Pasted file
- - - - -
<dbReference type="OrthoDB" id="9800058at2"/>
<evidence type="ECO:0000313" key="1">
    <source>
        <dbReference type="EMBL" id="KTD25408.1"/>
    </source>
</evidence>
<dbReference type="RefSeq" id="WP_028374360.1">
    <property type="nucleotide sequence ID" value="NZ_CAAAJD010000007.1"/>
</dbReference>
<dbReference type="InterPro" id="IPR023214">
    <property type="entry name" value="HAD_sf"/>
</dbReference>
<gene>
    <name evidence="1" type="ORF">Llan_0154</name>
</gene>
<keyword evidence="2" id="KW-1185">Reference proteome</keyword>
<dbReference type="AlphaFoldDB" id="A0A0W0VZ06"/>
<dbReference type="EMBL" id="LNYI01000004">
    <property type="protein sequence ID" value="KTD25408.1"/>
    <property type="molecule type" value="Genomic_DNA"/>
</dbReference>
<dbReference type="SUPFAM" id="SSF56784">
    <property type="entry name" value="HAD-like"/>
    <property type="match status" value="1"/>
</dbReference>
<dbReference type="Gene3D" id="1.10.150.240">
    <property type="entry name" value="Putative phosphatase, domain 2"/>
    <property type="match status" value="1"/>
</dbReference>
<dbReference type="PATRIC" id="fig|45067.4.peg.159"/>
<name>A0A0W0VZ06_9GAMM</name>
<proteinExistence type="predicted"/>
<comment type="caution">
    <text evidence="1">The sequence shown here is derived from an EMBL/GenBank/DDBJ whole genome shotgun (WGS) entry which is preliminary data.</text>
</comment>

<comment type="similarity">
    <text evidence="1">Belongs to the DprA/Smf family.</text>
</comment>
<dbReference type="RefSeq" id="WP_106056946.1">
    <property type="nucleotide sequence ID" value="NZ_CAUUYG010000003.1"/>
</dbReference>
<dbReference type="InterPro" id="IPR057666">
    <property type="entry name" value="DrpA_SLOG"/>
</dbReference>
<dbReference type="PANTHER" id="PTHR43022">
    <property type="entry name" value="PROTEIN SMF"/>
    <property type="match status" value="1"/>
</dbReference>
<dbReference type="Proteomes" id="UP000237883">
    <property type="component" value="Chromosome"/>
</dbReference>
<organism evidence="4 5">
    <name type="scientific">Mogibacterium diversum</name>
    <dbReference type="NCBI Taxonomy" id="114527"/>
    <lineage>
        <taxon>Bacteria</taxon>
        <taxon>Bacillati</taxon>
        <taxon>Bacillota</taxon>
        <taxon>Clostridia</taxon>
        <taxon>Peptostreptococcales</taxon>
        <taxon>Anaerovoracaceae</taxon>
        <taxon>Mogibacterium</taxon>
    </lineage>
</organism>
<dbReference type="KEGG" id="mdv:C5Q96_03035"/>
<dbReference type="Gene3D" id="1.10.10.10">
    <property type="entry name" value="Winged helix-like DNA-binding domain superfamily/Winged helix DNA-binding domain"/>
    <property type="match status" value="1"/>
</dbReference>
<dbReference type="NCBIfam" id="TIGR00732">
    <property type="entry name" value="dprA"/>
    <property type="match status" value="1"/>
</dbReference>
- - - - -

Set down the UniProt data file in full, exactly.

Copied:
<dbReference type="OrthoDB" id="9800058at2"/>
<evidence type="ECO:0000313" key="1">
    <source>
        <dbReference type="EMBL" id="KTD25408.1"/>
    </source>
</evidence>
<dbReference type="RefSeq" id="WP_028374360.1">
    <property type="nucleotide sequence ID" value="NZ_CAAAJD010000007.1"/>
</dbReference>
<dbReference type="InterPro" id="IPR023214">
    <property type="entry name" value="HAD_sf"/>
</dbReference>
<gene>
    <name evidence="1" type="ORF">Llan_0154</name>
</gene>
<keyword evidence="2" id="KW-1185">Reference proteome</keyword>
<dbReference type="AlphaFoldDB" id="A0A0W0VZ06"/>
<dbReference type="EMBL" id="LNYI01000004">
    <property type="protein sequence ID" value="KTD25408.1"/>
    <property type="molecule type" value="Genomic_DNA"/>
</dbReference>
<dbReference type="SUPFAM" id="SSF56784">
    <property type="entry name" value="HAD-like"/>
    <property type="match status" value="1"/>
</dbReference>
<dbReference type="Gene3D" id="1.10.150.240">
    <property type="entry name" value="Putative phosphatase, domain 2"/>
    <property type="match status" value="1"/>
</dbReference>
<dbReference type="PATRIC" id="fig|45067.4.peg.159"/>
<name>A0A0W0VZ06_9GAMM</name>
<proteinExistence type="predicted"/>
<comment type="caution">
    <text evidence="1">The sequence shown here is derived from an EMBL/GenBank/DDBJ whole genome shotgun (WGS) entry which is preliminary data.</text>
</comment>

<comment type="similarity">
    <text evidence="1">Belongs to the DprA/Smf family.</text>
</comment>
<dbReference type="RefSeq" id="WP_106056946.1">
    <property type="nucleotide sequence ID" value="NZ_CAUUYG010000003.1"/>
</dbReference>
<dbReference type="InterPro" id="IPR057666">
    <property type="entry name" value="DrpA_SLOG"/>
</dbReference>
<dbReference type="PANTHER" id="PTHR43022">
    <property type="entry name" value="PROTEIN SMF"/>
    <property type="match status" value="1"/>
</dbReference>
<dbReference type="Proteomes" id="UP000237883">
    <property type="component" value="Chromosome"/>
</dbReference>
<organism evidence="4 5">
    <name type="scientific">Mogibacterium diversum</name>
    <dbReference type="NCBI Taxonomy" id="114527"/>
    <lineage>
        <taxon>Bacteria</taxon>
        <taxon>Bacillati</taxon>
        <taxon>Bacillota</taxon>
        <taxon>Clostridia</taxon>
        <taxon>Peptostreptococcales</taxon>
        <taxon>Anaerovoracaceae</taxon>
        <taxon>Mogibacterium</taxon>
    </lineage>
</organism>
<dbReference type="KEGG" id="mdv:C5Q96_03035"/>
<dbReference type="Gene3D" id="1.10.10.10">
    <property type="entry name" value="Winged helix-like DNA-binding domain superfamily/Winged helix DNA-binding domain"/>
    <property type="match status" value="1"/>
</dbReference>
<dbReference type="NCBIfam" id="TIGR00732">
    <property type="entry name" value="dprA"/>
    <property type="match status" value="1"/>
</dbReference>